Peter Goldblum, PhD, MPH, Floyd Thompkins, Jr., MDiv, Tammy Lai, MBA, Lisa M. Brown, PhD, ABPP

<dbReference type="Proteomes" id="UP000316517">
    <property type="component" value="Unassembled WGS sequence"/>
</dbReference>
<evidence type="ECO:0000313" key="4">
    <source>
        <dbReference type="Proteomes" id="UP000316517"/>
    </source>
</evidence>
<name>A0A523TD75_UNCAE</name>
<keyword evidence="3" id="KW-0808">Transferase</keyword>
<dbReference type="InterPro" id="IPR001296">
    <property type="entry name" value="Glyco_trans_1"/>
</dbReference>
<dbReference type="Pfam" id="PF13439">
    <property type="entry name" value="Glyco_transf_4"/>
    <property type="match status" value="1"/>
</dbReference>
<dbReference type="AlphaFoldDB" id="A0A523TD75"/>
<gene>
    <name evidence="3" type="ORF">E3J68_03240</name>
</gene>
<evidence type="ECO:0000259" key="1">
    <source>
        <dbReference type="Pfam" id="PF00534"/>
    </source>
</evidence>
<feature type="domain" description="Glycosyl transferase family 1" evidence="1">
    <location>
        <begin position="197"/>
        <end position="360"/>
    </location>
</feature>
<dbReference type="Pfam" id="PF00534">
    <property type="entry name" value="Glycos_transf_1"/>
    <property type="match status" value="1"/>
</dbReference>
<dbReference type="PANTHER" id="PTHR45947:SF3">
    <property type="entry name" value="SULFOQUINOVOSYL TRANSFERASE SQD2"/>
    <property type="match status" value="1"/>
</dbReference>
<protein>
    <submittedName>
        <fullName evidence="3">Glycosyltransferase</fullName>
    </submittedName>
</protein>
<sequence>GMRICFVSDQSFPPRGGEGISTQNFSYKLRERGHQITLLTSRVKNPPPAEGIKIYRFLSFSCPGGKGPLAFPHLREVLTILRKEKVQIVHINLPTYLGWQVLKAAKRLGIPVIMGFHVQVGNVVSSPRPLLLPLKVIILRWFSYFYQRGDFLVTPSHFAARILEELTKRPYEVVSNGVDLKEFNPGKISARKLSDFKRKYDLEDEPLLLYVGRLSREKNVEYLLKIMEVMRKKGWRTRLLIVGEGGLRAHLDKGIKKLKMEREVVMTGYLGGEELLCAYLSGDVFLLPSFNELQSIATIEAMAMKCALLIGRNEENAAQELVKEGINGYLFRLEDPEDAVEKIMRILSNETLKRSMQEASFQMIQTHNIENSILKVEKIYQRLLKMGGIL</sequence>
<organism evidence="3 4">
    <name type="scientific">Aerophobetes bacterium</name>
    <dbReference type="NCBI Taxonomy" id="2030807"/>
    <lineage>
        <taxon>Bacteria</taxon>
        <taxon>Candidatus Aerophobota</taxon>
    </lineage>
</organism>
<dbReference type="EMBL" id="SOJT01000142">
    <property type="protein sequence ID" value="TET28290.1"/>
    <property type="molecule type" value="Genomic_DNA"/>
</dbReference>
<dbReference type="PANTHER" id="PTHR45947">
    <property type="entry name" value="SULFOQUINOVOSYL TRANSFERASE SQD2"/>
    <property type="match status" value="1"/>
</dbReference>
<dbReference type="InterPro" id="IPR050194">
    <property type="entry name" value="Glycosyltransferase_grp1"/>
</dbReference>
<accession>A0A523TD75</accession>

The unprecendented global disruption caused by COVID-19 has exacerbated systemic inequities in healthcare, public health, socioeconomic status, and structural racism. How systematic inequities that are expressed at the intersection of human activities are addressed will influence whether we can control or stop the pandemic. Priotizing collaboration, equity, and investing financial and social capitol into community leadership is an essential part of mitigating and addressing both the short- and long-term repercussions of COVID-19. Through analysis of and evidence from the lived experiences of a national network of African American pastors, the authors recommend four strategies to expedite recovery from the pandemic and to promote enduring beneficial societal change: (1) public health and faith communities should initiate and maintain ongoing relationships that are based on trust; (2) recognition and acknowledgement by agencies and organizations that faith community leaders possess unique knowledge of their communities; (3) inclusion of faith community leaders as full partners when strategizing, decision-making, problem-solving, and policy development sessions occur that affect community wellbeing; and, (4) use of an intersecting approach that recognizes the multifactorial realities of COVID-19 and uses remedies that effectively address existing and new problems in a comprehensive, long-term manner.